## Depth-First Search (DFS)

An approach for traversing trees and graph-like data structures is called depth-first search. Usually, it begins by investigating the frontier's deepest node. The procedure begins at the root node and works its way down the search tree to the lowest level, reaching nodes that have no successors.

To aid in graph backtracking, more memory—typically in the form of a stack—is required to record the nodes that have been found thus far along a given branch.

The 19th-century French mathematician Charles Pierre studied a variation of depth-first search as a maze-solving technique.

### Example of Depth-First Search

Output -- A B S C D E H G F

### The following is the step-by-step procedure for implementing the DFS traversal:

**1.** To begin, arrange all of the graph's vertices into a stack.

**2.** Select any vertex to serve as the traversal's starting point and add it to the stack.

**3. **Next, move a vertex that isn't visited to the top of the stack by pushing it next to the vertex at the top.

**4. **Continue doing this until there are no more vertices to visit from the top vertex of the stack.

**5. **Return and remove a vertex from the stack if there are none left.

**6.** Until the stack is empty, keep repeating steps 2, 3, and 4.

### Algorithm of Depth First Search (DFS) in AI

**Step 1:** For every node in Graph (G), set STATUS = 1 (ready status).

**Step 2:** Place the initial node A on the stack and designate it as in the waiting state (THE STATE = 2).

**Step 3:** Until STACK is empty, repeat Steps 4 and 5.

**Step 4:** Remove node N at the top. After processing it, set its processed state's State to 3.

**Step 5:** Place all of N's neighbors who are in the ready state (whose State = 1) on the stack and set their THE STATE = 2 (waiting for state). [LOOP END].

**Step 6:** Go Out.

### Applications of Depth-First Search (DFS) in AI

*The application of using The DFS algorithm is given as follows***1.** Topological sorting, scheduling issues, cycle identification in graphs, and solving single-solution puzzles like sudoku or mazes all employ depth-first search.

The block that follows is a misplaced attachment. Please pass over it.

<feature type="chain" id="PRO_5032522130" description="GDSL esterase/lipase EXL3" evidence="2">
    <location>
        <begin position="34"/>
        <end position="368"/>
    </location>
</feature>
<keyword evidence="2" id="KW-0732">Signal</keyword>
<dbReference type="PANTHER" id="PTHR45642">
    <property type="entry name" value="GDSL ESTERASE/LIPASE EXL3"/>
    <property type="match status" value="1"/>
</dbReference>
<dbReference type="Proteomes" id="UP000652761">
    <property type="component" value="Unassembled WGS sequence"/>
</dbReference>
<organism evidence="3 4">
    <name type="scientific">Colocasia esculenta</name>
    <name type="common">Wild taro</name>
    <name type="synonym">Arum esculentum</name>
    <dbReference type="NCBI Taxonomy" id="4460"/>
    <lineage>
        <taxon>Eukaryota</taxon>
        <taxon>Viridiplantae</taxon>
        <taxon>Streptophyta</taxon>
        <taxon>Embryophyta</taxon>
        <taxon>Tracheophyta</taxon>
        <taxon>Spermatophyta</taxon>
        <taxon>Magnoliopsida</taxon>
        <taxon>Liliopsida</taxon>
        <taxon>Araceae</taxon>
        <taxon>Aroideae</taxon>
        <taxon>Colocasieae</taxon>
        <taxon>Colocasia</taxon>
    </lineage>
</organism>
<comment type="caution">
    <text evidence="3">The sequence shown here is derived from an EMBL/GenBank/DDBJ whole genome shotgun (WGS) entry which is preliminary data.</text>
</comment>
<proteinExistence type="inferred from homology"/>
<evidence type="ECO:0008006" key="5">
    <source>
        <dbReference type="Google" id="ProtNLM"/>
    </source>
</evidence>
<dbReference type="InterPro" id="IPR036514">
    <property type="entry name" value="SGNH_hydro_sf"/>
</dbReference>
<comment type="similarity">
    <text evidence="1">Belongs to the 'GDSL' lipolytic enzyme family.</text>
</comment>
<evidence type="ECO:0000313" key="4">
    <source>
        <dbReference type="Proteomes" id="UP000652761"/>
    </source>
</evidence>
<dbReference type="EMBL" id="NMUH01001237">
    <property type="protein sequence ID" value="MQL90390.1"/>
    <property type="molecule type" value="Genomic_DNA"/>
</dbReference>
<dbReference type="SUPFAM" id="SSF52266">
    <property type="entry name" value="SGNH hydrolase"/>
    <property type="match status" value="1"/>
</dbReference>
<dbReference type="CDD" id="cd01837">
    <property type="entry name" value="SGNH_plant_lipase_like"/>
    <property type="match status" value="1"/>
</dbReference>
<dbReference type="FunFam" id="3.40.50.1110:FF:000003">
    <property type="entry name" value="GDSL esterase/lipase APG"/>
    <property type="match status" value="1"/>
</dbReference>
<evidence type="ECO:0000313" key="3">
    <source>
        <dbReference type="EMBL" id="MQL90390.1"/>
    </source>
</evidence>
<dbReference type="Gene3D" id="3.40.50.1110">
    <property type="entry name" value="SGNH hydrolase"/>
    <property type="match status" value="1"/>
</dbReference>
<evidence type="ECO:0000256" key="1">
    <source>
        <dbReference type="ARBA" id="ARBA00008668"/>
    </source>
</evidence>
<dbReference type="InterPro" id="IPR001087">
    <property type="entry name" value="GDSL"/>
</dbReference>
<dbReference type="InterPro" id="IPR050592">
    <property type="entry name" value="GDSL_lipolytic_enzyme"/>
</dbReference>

**2.** Other uses include network analysis, such as determining whether a graph is separated. A common subroutine in network flow algorithms, like the Ford-Fulkerson algorithm, is depth-first search.

**3.** In graph theory matching algorithms like the Hopcroft-Karp algorithm, DFS is also employed as a subroutine.

**4.** Routing, identifying spanning trees, and mapping routes all require depth-first searches.

### Time Complexity of DFS Algorithm

*Explicit Time Complexity:*

In the worst-case situation, DFS visits every vertex and edge exactly once, which results in this time complexity. This complexity is for a repeat-free, explicit traversal of the DFS. O(|V| + |E|) is a typical representation of the time complexity of DFS.

Whereas The numbers V and E stand for the number of vertices and edges, respectively.

*Implicit Time Complexity:*

Rather than measuring time complexity in terms of the number of edges and vertices in a graph, implicit time complexity is acceptable when analyzing the number of nodes visited in the tree.

The implicit traversing of DFS can be expressed as O(bd) in this way:

The branching factor is represented by b, and the search depth is represented by d.

*Space complexity of DFS:*

O(|V|) is a typical representation for the space complexity of DFS.

Whereas The symbol V stands for the number of vertices. This is due to the fact that DFS generally tracks visited vertices using extra data structures like stack or recursion stack.